Technique for simultaneous study of small RNA of bacteria and host cells reveals changes to both transcript profiles

January 21, 2016 by Bob Yirka, report
Colonies of pathogenic bacteria growing on an agar culture plate - Salmonella enterica (serovar typhimurium) Credit: Centers for Disease Control and Prevention

(—A team of researchers with members from Germany, Austria and the U.S. has found that using a technique that allows for studying small RNA of both bacteria and a host during an infection, can reveal changes to the transcript profiles of both of them. In their paper published in the journal Nature, the team describes their technique, why it is useful in learning more about how bacterial infections work and what they found in their study. Matthias Machner and Gisela Storz, with the Eunice Kennedy Shriver National Institute of Child Health and Human Development, offer a News & Views piece on the work done by the team in the same journal issue.

As Machner and Stortz note, most prior studies conducted to better understand what happens when bacteria infect a have been focused on messenger RNAs in the bacteria, or the host. In this new effort, the researchers use a technique that allows for focusing on both at the same time, allowing for a more complete picture of what occurs during the initial and later stages of the infection process.

The approach, called dual RNA-seq allowed the researchers to study host transcripts and pathogen messenger RNAs at the same time—in this case, Salmonella infecting a human cell line. More particularly, they focused on a small RNA called PinT, which is known to become activated when the bacteria begins to infect a host cell. A closer look revealed that it also regulated S. enterica genes and showed signs of influencing host transcriptional patterns, which in turn led to changes in some long, non-coding RNAs and activation of other signaling pathways in host cells.

Dual RNA-seq, the researchers explain, is a method that involves using green fluorescent tagging of bacteria to allow for identifying parts of host cells as they become infected. The technique allows for studying transcripts representing messenger RNA and non-coding RNAs from both of the organisms as the infection progressed, offering an unprecedented view of the process. They group also note how their study also showed how small changes in the process of infection could propagate through to host systems possibly leading to different outcomes for the infected host.

Explore further: Transcription of host noncoding DNA elements signals viral intrusion but is hijacked by gammaherpesvirus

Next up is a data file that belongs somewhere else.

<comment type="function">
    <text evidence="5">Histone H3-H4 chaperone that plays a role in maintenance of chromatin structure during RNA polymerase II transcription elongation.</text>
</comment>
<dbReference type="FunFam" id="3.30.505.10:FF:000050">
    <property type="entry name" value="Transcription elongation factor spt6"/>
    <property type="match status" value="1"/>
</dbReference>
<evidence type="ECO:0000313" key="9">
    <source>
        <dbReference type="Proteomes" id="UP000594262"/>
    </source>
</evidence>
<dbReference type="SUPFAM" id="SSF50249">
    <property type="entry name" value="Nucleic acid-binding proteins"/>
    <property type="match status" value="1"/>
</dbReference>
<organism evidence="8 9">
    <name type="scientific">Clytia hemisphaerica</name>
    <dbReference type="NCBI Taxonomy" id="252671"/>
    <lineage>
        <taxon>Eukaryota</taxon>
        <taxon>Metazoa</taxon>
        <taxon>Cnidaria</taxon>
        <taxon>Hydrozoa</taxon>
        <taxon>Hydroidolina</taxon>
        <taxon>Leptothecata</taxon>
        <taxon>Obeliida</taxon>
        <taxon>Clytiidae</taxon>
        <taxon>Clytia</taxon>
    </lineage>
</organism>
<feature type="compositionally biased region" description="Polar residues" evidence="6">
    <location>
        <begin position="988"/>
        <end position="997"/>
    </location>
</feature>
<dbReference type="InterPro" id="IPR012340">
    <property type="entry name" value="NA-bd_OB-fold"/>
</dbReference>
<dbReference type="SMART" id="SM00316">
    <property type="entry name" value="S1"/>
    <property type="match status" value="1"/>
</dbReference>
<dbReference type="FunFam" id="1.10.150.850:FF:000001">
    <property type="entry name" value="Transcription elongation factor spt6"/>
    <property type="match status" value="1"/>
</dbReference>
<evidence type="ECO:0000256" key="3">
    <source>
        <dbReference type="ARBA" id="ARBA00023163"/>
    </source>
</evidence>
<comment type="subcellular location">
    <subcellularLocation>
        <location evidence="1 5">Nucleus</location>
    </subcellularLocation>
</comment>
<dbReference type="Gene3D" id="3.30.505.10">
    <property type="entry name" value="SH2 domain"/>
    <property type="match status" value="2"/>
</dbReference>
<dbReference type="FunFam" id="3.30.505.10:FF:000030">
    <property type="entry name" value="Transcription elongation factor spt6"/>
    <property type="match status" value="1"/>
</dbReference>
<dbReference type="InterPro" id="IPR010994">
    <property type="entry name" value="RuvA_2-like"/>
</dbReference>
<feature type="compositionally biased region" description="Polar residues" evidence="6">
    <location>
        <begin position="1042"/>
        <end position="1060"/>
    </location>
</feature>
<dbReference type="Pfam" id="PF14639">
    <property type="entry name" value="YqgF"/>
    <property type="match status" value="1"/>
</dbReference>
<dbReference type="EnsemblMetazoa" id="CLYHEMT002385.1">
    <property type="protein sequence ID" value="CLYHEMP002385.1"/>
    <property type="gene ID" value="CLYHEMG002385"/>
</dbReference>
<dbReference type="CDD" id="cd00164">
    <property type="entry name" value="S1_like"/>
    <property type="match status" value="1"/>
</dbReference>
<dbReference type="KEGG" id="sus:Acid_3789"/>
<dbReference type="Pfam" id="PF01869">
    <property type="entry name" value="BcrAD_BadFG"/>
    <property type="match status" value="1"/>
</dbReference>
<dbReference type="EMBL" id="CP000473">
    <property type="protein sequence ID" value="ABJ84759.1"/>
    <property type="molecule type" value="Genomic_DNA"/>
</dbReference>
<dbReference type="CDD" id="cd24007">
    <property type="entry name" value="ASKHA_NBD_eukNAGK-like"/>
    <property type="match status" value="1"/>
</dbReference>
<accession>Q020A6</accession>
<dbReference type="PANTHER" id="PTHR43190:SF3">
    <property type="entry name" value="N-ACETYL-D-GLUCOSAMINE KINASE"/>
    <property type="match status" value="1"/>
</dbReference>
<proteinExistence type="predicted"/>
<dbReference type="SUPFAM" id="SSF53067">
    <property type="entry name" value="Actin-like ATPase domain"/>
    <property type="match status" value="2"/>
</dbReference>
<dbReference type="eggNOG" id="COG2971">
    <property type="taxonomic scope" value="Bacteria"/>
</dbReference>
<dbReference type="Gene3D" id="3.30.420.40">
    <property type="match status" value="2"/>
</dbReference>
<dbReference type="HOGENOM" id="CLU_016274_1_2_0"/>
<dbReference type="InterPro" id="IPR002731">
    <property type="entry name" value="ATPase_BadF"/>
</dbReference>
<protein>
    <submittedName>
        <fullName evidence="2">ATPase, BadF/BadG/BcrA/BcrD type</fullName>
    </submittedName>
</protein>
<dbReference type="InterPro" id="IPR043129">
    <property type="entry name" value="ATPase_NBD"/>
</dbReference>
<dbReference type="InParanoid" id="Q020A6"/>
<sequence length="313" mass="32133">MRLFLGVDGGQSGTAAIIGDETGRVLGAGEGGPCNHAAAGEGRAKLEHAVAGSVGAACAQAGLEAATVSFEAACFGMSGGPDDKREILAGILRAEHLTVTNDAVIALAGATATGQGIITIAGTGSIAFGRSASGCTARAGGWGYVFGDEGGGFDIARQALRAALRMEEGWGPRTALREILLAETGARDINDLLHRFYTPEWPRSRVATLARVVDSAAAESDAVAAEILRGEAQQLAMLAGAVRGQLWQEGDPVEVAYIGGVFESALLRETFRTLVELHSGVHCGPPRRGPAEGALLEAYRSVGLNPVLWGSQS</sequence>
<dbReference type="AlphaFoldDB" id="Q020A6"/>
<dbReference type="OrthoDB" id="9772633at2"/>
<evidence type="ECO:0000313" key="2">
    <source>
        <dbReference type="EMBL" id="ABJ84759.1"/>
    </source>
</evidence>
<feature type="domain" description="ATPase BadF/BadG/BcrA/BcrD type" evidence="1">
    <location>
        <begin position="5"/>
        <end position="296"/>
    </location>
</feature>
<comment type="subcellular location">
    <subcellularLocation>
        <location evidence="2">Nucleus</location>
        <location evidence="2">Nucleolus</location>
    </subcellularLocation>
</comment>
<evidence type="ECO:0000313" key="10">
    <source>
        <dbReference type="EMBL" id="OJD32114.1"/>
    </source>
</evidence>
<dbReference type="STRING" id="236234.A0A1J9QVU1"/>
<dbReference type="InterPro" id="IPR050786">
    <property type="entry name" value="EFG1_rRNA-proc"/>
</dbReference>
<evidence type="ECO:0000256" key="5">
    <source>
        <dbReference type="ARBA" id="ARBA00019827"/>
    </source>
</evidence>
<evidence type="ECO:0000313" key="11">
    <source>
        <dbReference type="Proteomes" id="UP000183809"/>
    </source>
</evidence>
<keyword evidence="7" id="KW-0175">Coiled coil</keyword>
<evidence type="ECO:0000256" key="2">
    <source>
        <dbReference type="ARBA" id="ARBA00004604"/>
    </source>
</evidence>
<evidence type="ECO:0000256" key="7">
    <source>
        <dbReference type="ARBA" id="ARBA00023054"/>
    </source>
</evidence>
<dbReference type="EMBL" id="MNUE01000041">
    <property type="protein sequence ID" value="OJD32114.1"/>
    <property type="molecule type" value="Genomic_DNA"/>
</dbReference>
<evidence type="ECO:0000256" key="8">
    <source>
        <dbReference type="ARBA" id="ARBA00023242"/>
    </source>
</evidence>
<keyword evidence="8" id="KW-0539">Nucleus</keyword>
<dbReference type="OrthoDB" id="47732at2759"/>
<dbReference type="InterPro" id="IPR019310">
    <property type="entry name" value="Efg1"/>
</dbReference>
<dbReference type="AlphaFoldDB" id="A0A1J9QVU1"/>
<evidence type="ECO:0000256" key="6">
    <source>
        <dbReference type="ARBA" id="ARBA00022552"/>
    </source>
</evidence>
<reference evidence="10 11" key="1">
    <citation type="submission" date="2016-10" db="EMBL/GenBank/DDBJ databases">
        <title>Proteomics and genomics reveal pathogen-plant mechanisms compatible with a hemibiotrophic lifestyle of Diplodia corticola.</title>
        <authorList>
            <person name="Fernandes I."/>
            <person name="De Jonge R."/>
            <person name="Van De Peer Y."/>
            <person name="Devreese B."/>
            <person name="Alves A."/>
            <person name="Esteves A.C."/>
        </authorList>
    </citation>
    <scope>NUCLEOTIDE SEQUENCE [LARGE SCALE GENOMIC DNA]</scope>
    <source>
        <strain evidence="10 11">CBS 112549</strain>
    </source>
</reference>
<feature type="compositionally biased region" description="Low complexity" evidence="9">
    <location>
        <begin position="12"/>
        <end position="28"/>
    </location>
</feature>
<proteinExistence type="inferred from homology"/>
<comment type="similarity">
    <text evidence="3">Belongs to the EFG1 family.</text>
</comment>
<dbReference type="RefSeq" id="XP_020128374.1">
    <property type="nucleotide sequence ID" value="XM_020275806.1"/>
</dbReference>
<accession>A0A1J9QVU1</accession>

More information: Alexander J. Westermann et al. Dual RNA-seq unveils noncoding RNA functions in host–pathogen interactions, Nature (2016). DOI: 10.1038/nature16547

Bacteria express many small RNAs for which the regulatory roles in pathogenesis have remained poorly understood due to a paucity of robust phenotypes in standard virulence assays. Here we use a generic 'dual RNA-seq' approach to profile RNA expression simultaneously in pathogen and host during Salmonella enterica serovar Typhimurium infection and reveal the molecular impact of bacterial riboregulators. We identify a PhoP-activated small RNA, PinT, which upon bacterial internalization temporally controls the expression of both invasion-associated effectors and virulence genes required for intracellular survival. This riboregulatory activity causes pervasive changes in coding and noncoding transcripts of the host. Interspecies correlation analysis links PinT to host cell JAK–STAT signalling, and we identify infection-specific alterations in multiple long noncoding RNAs. Our study provides a paradigm for a sensitive RNA-based analysis of intracellular bacterial pathogens and their hosts without physical separation, as well as a new discovery route for hidden functions of pathogen genes.

Related Stories

Researchers flip riboswitch to kill bacteria

October 1, 2015

(—A team of researchers working for pharmaceutical company Merck has found an instance of a molecule that is able to flip a switch in a bacterium that prevents it from synthesizing a needed nutrient, and thus kills ...

Recommended for you

Scientists create 'Evolutionwatch' for plants

February 21, 2018

Using a hitchhiking weed, scientists from the Max Planck Institute for Developmental Biology reveal for the first time the mutation rate of a plant growing in the wild.

New tool tells bioengineers when to build microbial teams

February 21, 2018

Researchers at Duke University have created a framework for helping bioengineers determine when to use multiple lines of cells to manufacture a product. The work could help a variety of industries that use bacteria to produce ...

Triplefin fish found to have controlled iris radiance

February 21, 2018

A team of researchers with the University of Tübingen in Germany has found an example of a fish that is able to control light reflected from organs next to its pupils—a form of photolocation. In their paper published in ...


Please sign in to add a comment. Registration is free, and takes less than a minute. Read more

Click here to reset your password.
Sign in to get notified via email when new comments are made.